Look, I know people don't like stories with a lot of numbers.
But numbers can be important -- sometimes even life-or-death important. So please stick with me, at least for a few more paragraphs. Consider these new statistics:
• 10 percent of Indiana high school students reported being physically hurt on purpose by someone they were dating.
• 12.6 percent of Indiana high school students said they were victims of sexual dating violence.
• 19.8 percent of Indiana high school students -- nearly one in five -- have seriously considered suicide.
• And suicide was the second-leading cause of death for Indiana young people between the ages of 15 and 24, both in 2014 and 2015.
These are some of the blood-chilling numbers in the 2017 KIDS COUNT Indiana Data Book, released early this morning by Indiana Youth Institute.
Don't fool yourself into believing these are only Indiana problems, though. The numbers for Kentucky and Ohio are scary, too. Experts say many of them are tied to the complex problem of child poverty.
In the Tri-State as a whole, nearly one in five kids lives below the federal poverty level. The federal government considers a family "poor" if the annual income is $24,300 or less for a household of four people.
I know, more numbers.
But those numbers are important, too, because so many of the struggles kids face relate to their families' economic instability, said Tami Silverman, Indiana Youth Institute's CEO.
"We know particularly with suicide, there can be a direct link in that family stress is one of the top contributing factors," Silverman said. "And economic stress is one of those leading family stressors."
Terry Brooks, executive director of Kentucky Youth Advocates, put it this way: "Tragedies occur in every ZIP code. But tragedies occur far more frequently in ZIP codes that are impoverished than in ZIP codes that are affluent."
So what can we do to make these terrible, important numbers lower?
'Warning signs are out there'
Perhaps most importantly, we as parents and concerned adults need to start looking for warning signs earlier, Brooks said.
"If we want to know dating violence rates and suicide trajectories for 16-year-olds in 10 years, we need to look at what's going on with 6-year-olds today," Brooks said. "We'll learn a lot more than we thought we could."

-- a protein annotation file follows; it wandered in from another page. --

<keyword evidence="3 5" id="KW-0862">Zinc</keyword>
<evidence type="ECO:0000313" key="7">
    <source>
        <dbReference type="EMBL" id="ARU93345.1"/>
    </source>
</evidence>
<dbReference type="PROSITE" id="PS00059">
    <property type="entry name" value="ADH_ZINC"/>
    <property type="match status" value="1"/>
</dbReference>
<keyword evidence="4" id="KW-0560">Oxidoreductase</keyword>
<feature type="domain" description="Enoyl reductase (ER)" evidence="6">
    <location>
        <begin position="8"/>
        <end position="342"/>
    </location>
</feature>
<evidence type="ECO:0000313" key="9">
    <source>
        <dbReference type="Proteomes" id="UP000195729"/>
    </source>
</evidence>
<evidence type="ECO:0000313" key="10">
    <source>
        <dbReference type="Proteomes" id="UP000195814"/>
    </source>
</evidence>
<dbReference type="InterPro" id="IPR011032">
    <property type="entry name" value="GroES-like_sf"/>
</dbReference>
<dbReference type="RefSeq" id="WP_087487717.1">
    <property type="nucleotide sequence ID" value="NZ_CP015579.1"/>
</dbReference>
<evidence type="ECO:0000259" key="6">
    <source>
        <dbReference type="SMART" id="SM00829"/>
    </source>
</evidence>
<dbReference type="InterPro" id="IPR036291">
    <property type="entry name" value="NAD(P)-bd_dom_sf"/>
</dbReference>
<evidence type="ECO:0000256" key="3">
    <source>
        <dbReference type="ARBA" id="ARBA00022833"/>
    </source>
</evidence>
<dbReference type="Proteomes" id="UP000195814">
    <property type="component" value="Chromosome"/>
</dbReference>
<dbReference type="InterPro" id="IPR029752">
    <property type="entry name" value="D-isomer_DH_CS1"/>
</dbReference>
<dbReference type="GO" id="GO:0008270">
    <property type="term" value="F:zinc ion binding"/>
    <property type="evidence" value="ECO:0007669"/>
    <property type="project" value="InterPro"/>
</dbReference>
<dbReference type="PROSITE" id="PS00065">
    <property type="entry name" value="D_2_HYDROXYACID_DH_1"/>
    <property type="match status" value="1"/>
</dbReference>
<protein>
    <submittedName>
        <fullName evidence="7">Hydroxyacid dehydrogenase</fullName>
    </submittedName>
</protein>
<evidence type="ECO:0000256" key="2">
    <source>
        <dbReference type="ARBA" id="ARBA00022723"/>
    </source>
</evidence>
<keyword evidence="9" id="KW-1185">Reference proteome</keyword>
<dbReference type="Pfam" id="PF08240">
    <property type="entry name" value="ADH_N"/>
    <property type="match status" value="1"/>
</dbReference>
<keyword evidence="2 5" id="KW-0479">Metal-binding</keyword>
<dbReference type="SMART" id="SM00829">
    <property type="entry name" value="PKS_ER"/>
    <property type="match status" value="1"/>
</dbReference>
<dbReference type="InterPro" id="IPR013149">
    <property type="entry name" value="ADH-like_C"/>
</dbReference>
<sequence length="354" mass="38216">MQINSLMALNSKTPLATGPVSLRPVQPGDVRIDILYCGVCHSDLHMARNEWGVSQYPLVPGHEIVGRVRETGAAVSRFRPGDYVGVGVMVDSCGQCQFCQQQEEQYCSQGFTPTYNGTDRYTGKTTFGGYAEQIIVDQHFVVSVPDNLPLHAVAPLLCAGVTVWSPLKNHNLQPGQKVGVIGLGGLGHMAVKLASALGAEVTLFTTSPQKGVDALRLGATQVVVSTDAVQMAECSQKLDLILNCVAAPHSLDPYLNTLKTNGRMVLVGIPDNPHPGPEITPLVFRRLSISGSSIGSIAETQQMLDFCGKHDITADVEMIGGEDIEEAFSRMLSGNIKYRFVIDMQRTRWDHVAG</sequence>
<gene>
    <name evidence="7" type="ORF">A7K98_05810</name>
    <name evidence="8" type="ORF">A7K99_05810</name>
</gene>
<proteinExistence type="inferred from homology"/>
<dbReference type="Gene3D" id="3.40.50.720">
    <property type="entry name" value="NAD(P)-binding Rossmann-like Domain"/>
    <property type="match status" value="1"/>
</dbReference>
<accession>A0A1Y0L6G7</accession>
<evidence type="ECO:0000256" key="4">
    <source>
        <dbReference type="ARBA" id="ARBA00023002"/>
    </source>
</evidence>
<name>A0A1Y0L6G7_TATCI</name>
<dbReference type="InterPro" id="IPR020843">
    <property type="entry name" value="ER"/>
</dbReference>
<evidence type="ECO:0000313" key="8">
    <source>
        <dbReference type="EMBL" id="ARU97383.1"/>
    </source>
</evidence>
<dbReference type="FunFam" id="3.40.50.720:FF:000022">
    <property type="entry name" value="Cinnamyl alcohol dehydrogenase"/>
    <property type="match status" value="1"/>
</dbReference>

Silverman agreed that it's a matter of being mindful.
"Warning signs are out there," she said. "And we as parents and caring adults need to really pay attention."
When it comes to dating violence, we need to teach our kids about healthy relationships and about behaviors that aren't healthy.
Silverman used to offer training to teens. And when she would tell a group of teenage girls that it was not OK for their boyfriends to dictate what they could wear, she said there were always girls in the room who were surprised to hear it.
"Many teens don't really know what a healthy relationship should look or feel like, particularly teens who haven't seen that in their own home life," she said.
Communication is important when it comes to reducing teen suicide rates, too.
Parents and caring adults must be able to talk with kids about their feelings and concerns, and they should pay attention to what Brooks called "little things" that can mean a lot.
"A kid complains about being hassled at school or a kid begins to spend more and more time alone," he said. "Increasing isolation, radical changes in behavior or appetite or mood. In the busy-ness of day-to-day life, it's easy to kind of blow those off."
But those little signals can be evidence of much bigger problems that parents can miss, he said.
Brooks also recommends that parents do their homework on community mental health resources or faith organizations that they might need in the event of a crisis so they're not trying to make decisions on the fly.
All of those tips make a lot of sense to me. But as a parent, it feels overwhelming. My husband and I can do our best to look out for our own daughters.
But what about all the kids who are feeling the weight of their families' financial struggles?
"Until and unless we address childhood poverty, we haven't even begun to address teen dating violence and teen suicide," Brooks said. "It doesn't solve everything. But it sure goes a long way in beginning to solve them."
That's why all those numbers are so important. Because if we don't know how big the problem is, we won't have any idea how hard we need to work to solve it.
More information about the new 2017 KIDS COUNT Indiana Data Book is available online.
Lucy May writes about the people, places and issues that define our region – to celebrate what makes the Tri-State great and shine a spotlight on issues we need to address. Childhood poverty is an important focus for her and for WCPO. To read more stories about childhood poverty, go to www.wcpo.com/poverty. To read more stories by Lucy, go to www.wcpo.com/may. To reach her, email firstname.lastname@example.org. Follow her on Twitter @LucyMayCincy.